Choosing a caesarean birth to 'protect' your pelvic floor? Here’s why that won’t necessarily work

<a href="https://www.shutterstock.com/image-photo/pregnant-woman-practicing-yoga-600w-1109877887.jpg" rel="nofollow noopener" target="_blank" data-ylk="slk:Shutterstock" class="link ">Shutterstock</a>

It’s commonly understood that having a baby can be a primary cause of later pelvic floor problems, such as bladder leakage. While giving birth can be a very special and joyful time, it can sometimes be difficult returning to day-to-day activity postpartum.

About one in three women who’ve have had a baby experience urinary incontinence. A similar proportion will have prolapse symptoms like vaginal heaviness or bulging.

You might guess that choosing a caesarean section – that is, a surgical birth via the abdomen – rather than a vaginal birth could be a sensible way to avoid such symptoms. You could assume doing so would avoid any direct stretching and trauma to the pelvic floor muscles.

However, it’s not that simple. It turns out pregnancy itself, regardless of the mode of delivery, is a significant risk factor for pelvic floor dysfunction.

Read more: Pessaries are still a taboo topic – but these ancient devices help many women

Under pressure

During pregnancy, there is a rapid increase in pressure and strain on the pelvic floor from the growing baby and increasing fluid load. Add to this a high likelihood of constipation during and after pregnancy causing straining that further weakens already stretched muscles.

A growing belly also stretches and weakens the muscles of the abdominal wall and changes our posture, impacting core stability and the function of the trunk and pelvis.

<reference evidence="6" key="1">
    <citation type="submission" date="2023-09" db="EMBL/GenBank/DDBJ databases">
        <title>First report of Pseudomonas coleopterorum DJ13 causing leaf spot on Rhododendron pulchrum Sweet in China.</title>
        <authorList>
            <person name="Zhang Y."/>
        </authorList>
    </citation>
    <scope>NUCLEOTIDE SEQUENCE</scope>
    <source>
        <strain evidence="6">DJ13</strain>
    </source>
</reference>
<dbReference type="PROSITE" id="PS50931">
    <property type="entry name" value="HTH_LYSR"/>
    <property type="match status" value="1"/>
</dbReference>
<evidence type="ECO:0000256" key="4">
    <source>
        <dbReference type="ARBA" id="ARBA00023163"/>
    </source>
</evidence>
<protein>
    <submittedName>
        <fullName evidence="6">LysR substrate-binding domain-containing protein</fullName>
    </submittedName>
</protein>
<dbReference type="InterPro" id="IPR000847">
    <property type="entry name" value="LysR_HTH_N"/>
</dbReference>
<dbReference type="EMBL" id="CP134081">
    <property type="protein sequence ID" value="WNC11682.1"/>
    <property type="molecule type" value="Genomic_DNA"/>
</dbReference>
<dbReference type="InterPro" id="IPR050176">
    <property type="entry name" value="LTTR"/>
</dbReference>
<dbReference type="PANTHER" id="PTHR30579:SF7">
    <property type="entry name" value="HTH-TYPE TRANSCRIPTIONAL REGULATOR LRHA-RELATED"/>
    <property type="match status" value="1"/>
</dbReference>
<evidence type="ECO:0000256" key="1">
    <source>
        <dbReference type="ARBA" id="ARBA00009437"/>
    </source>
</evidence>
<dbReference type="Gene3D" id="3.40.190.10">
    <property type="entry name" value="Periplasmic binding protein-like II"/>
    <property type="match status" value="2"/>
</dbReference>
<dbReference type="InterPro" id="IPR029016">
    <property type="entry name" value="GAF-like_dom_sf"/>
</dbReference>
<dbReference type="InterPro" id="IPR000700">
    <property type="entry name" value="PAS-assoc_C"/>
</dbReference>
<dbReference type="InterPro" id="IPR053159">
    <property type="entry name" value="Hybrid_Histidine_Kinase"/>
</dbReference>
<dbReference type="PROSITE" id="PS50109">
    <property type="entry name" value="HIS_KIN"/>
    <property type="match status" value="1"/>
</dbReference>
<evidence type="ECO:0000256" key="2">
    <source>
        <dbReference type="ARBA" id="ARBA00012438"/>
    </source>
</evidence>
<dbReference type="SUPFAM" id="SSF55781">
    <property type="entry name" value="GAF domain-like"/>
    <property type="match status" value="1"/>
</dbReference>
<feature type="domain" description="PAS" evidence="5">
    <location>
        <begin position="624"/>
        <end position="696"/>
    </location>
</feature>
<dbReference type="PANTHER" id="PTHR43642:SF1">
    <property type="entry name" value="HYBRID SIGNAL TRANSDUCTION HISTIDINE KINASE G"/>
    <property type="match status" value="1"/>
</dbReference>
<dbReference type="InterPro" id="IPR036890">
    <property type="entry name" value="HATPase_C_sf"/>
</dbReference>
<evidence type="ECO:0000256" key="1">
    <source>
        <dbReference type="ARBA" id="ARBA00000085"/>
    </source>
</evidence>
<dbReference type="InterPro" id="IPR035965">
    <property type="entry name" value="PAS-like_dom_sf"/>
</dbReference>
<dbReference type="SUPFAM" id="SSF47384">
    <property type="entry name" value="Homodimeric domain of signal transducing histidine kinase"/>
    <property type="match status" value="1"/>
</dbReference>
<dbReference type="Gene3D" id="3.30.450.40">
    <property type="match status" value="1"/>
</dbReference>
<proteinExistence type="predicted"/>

Changes in hormones during pregnancy soften our muscles, tendons and ligaments to allow the pelvis to widen during labour and delivery. This reduces the stability of the pelvic floor and supporting tissues.

So the risk for pelvic floor compromise is already there – well before any type of delivery.

After caesarean surgery you shouldn’t lift anything heavier than your baby until the six-week check. <a href="https://www.shutterstock.com/image-photo/portrait-images-half-african-thai-600w-1922320169.jpg" rel="nofollow noopener" target="_blank" data-ylk="slk:Shutterstock" class="link ">Shutterstock</a>
After caesarean surgery you shouldn’t lift anything heavier than your baby until the six-week check. Shutterstock

Read more: Why you shouldn't make a habit of doing a 'just in case' wee — and don't tell your kids to either

Other risk factors

Add to this other non pregnancy-related risk factors for pelvic floor weakness such as:

  • being a woman (our widened pelvis and extra gap in the muscles for the vaginal canal compromise pelvic floor strength)

  • being overweight

  • previous pelvic surgery

  • advancing age

  • ethnicity and genetics

  • family history of incontinence, prolapse and connective tissue disorders

  • participation in repetitive high impact sports like dancing, CrossFit and running

  • repetitive heavy lifting (occupational or with sports like weightlifting)

  • a history of excessive coughing, sneezing or vomiting

  • constipation and straining.

It’s a long list of contributing factors to pelvic floor dysfunction that don’t have anything to do with having a vaginal or caesarean delivery.

That said, a vaginal delivery (particularly a difficult one) does add risk factors. This is especially true if:

  • the baby is large (weighing more than 4 kilograms) on delivery

  • instrumental assistance is required, especially forceps

  • the second stage of labour (the pushing phase) is longer than an hour

  • muscle damage or high-grade perineal tearing (damage to the tissues between the vagina and the anal sphinter) occurs.